You may have seen references to the fact that, despite the fact that some people obviously have died from the Wuhan virus, overall deaths in the U.S. are actually lower over the last few months than they have been in recent years. I tried to track down the numbers on this, and (courtesy of a reader) found a spread sheet from the Centers for Disease Control. (Hit the “Download” button at the bottom of the page.)
As I understand the spread sheet, it is intended to show flu deaths, pneumonia deaths, and total deaths in the U.S. on a week by week basis from late 2015 to the present. I take it that the number in column E is the week for that calendar year; they run from 1 to 52, and presumably week 1 is the first week in January. I don’t see any other plausible way to read the CDC spread sheet.
So I added up the total deaths in the U.S. from week 1 in 2020 through week 14, the last week for which the CDC has published full numbers. (Week 15 is reported with incomplete numbers.) Week 14, as I read the calendar, would take us through either April 3 or April 10. The total number of deaths in the U.S. for weeks 1 through 14 this year–the year of the coronavirus–is 772,085.
Now do the same for the first 14 weeks of 2019. According to the CDC, as I read the spread sheet, there were 809,704 deaths in the U.S. over the same time period last year. That’s right: through the first 14 weeks of the year, through April 3 or April 10, however the CDC counts the weeks, there were 37,619 fewer deaths this year than last, despite our supposedly being in the grip of the greatest health crisis since the Spanish flu.
How can this be? Some have suggested that the fact that most of us are staying home has reduced the number of traffic fatalities, on-the-job accidents, and perhaps other causes of death. But there are only around 3,000 traffic fatalities per month, and the other causes that have been suggested are far smaller. Collectively, reductions in those causes of death would account for only a portion of the reduced fatality numbers, even if COVID-19 had not killed anyone at all.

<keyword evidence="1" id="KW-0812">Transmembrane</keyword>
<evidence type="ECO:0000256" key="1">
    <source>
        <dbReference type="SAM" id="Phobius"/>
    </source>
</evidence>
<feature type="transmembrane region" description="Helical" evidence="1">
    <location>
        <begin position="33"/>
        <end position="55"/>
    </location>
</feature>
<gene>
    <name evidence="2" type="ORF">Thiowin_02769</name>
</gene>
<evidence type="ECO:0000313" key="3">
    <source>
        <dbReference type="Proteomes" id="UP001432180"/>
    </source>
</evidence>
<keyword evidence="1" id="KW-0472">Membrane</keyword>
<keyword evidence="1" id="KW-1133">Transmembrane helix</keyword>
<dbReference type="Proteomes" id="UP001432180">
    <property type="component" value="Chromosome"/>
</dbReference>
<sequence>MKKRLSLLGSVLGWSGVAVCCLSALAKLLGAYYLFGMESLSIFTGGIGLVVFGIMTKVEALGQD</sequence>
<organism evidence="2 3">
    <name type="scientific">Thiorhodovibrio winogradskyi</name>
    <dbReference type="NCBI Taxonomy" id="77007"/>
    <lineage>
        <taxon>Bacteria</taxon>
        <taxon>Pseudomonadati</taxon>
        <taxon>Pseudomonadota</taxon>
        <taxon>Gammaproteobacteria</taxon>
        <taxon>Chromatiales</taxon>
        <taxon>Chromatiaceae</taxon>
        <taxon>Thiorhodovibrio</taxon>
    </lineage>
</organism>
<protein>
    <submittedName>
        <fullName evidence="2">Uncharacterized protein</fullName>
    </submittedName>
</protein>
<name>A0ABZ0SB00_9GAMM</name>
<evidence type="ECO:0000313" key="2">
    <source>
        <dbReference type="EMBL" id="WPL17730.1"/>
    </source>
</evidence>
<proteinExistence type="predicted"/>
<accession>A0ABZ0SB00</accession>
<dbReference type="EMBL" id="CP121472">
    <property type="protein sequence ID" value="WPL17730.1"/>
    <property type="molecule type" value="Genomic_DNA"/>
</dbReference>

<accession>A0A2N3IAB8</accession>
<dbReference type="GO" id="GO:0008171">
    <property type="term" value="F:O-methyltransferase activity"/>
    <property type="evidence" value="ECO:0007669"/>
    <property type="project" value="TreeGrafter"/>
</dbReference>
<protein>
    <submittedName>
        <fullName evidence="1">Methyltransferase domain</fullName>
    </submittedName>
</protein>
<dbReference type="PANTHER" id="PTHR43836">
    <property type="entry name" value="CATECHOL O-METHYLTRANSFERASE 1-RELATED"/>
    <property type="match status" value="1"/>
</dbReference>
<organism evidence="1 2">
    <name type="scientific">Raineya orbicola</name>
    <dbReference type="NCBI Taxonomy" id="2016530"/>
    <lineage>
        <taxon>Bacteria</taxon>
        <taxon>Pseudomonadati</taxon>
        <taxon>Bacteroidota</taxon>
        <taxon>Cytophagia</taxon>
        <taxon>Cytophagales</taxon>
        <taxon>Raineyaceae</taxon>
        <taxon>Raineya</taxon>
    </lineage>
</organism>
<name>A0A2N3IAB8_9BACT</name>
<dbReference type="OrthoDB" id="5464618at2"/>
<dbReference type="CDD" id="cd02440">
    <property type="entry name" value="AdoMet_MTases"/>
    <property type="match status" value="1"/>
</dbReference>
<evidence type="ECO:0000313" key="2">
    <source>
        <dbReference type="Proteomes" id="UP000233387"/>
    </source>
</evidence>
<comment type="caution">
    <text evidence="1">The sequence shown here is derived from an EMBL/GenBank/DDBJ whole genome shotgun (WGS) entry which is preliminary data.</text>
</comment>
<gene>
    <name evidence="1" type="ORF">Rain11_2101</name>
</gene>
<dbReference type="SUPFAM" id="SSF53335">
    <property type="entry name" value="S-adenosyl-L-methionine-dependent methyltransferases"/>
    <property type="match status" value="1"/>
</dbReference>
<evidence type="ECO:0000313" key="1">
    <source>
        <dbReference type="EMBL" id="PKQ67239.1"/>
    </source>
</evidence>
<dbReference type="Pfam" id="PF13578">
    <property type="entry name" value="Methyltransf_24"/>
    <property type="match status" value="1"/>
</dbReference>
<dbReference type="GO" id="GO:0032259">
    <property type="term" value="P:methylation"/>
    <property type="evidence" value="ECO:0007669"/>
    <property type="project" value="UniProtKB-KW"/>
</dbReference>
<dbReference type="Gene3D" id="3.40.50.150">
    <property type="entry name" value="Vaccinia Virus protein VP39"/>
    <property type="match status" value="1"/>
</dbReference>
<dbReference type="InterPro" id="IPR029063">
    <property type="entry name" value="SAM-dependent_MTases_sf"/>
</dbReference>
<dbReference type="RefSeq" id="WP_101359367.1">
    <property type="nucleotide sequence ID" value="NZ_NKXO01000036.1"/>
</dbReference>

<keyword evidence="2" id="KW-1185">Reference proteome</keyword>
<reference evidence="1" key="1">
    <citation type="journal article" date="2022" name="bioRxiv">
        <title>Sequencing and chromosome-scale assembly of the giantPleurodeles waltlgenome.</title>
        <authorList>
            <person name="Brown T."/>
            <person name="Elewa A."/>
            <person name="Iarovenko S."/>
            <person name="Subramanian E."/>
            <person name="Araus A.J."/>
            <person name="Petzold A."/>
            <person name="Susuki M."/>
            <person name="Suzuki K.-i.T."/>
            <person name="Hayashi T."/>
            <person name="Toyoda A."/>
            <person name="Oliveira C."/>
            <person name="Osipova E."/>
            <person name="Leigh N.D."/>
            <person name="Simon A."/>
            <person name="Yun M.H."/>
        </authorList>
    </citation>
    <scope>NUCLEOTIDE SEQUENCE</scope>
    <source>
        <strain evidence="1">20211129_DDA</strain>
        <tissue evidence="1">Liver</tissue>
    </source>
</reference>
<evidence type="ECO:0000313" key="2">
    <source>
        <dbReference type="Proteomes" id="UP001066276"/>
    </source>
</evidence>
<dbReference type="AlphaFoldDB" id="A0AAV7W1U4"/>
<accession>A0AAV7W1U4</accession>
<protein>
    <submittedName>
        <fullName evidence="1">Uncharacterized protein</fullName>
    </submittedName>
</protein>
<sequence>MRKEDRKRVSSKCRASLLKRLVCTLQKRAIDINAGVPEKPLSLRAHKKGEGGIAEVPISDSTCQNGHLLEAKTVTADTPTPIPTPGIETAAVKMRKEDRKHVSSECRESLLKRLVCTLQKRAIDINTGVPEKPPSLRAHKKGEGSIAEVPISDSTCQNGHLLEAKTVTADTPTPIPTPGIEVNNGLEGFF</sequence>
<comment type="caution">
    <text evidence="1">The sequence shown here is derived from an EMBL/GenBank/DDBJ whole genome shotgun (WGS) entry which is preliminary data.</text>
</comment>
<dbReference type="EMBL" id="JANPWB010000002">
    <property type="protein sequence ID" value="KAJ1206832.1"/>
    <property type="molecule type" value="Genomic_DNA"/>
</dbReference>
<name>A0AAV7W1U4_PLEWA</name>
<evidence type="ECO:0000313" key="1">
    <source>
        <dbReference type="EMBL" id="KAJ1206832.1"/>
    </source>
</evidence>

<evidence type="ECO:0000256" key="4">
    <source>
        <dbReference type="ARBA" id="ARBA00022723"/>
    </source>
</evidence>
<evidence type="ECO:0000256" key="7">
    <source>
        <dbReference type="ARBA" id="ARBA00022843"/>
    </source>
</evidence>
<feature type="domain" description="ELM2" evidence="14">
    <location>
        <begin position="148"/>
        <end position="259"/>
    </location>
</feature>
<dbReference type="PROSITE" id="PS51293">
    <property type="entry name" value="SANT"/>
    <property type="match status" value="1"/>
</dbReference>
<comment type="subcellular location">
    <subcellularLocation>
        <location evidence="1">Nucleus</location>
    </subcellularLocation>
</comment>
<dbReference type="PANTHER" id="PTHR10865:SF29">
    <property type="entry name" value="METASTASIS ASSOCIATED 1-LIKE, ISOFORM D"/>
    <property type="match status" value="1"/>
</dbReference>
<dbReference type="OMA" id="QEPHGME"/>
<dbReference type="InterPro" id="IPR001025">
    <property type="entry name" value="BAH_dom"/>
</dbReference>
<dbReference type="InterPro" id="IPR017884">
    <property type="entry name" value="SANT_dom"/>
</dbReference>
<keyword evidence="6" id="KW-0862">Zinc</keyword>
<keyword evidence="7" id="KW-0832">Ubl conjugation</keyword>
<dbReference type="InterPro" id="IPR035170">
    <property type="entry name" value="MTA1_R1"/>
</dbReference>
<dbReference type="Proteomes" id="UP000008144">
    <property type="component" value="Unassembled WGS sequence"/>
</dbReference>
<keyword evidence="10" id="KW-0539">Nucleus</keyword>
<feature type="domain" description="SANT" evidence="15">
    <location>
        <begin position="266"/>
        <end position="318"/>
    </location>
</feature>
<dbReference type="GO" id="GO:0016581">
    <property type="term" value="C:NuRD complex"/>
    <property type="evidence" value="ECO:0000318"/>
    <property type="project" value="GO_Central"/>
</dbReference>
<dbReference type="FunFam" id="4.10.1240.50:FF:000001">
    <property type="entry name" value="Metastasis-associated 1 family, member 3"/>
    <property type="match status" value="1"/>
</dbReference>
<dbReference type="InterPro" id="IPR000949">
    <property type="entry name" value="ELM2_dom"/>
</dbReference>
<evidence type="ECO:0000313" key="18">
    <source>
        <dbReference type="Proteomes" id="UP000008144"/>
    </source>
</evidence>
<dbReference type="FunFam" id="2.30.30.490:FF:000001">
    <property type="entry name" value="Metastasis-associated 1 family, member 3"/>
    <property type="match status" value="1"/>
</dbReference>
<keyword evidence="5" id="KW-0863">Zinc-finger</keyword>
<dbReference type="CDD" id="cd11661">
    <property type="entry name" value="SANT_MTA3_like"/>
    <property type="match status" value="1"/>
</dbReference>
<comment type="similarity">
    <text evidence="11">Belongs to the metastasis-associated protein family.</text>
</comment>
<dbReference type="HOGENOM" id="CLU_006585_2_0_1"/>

Low fatality rates for 2020 are, at this point, a mystery. However, assuming I am reading the CDC spread sheet correctly, one thing is clear: there are nowhere near as many deaths actually caused by COVID-19 as government sources claim. If the Wuhan flu had really killed 40,000 or so people who would not otherwise have died over the last 14 weeks, it would be obvious in the overall mortality statistics. The fact that no such effect is visible–that, astonishingly, the death rate has actually declined–is consistent only with the assumption that not many people have died from COVID-19 who would not have died anyway, at about the same time.
This fits with the fact that the CDC has liberalized the criteria for scoring COVID-19 deaths, and the fact that such deaths are heavily concentrated among the elderly and severely compromised. If a person in a cancer ward dies after testing positive for coronavirus, or maybe after not being tested but just exhibiting respiratory symptoms, as I understand it, that person is recorded as a COVID-19 death.
There is no way the overall mortality statistics can make sense unless a great many alleged coronavirus deaths are actually people who would have died at the same time, regardless, from other causes. But that said, there is still a mystery here: why would there be 37,000+ fewer deaths this year than last year?
The Black Death killed around one-half of the population of Europe, beginning in 1347. It took 200 years for Europe’s population to rebound to the pre-Black Death level. If you relied on the “mainstream” press for information, or the self-important briefings by various governors, you would think that we are living through a modern-day Black Death. And yet, fewer people are dying in the U.S. than last year, or in previous years. (Check out the CDC’s spread sheet and do the math.) Something strange is going on here. COVID-19 obviously doesn’t prolong life, but why are fewer people dying this year than last year?
If you have an answer to that question, or you think I am misreading the CDC’s spread sheet, please respond in the comments.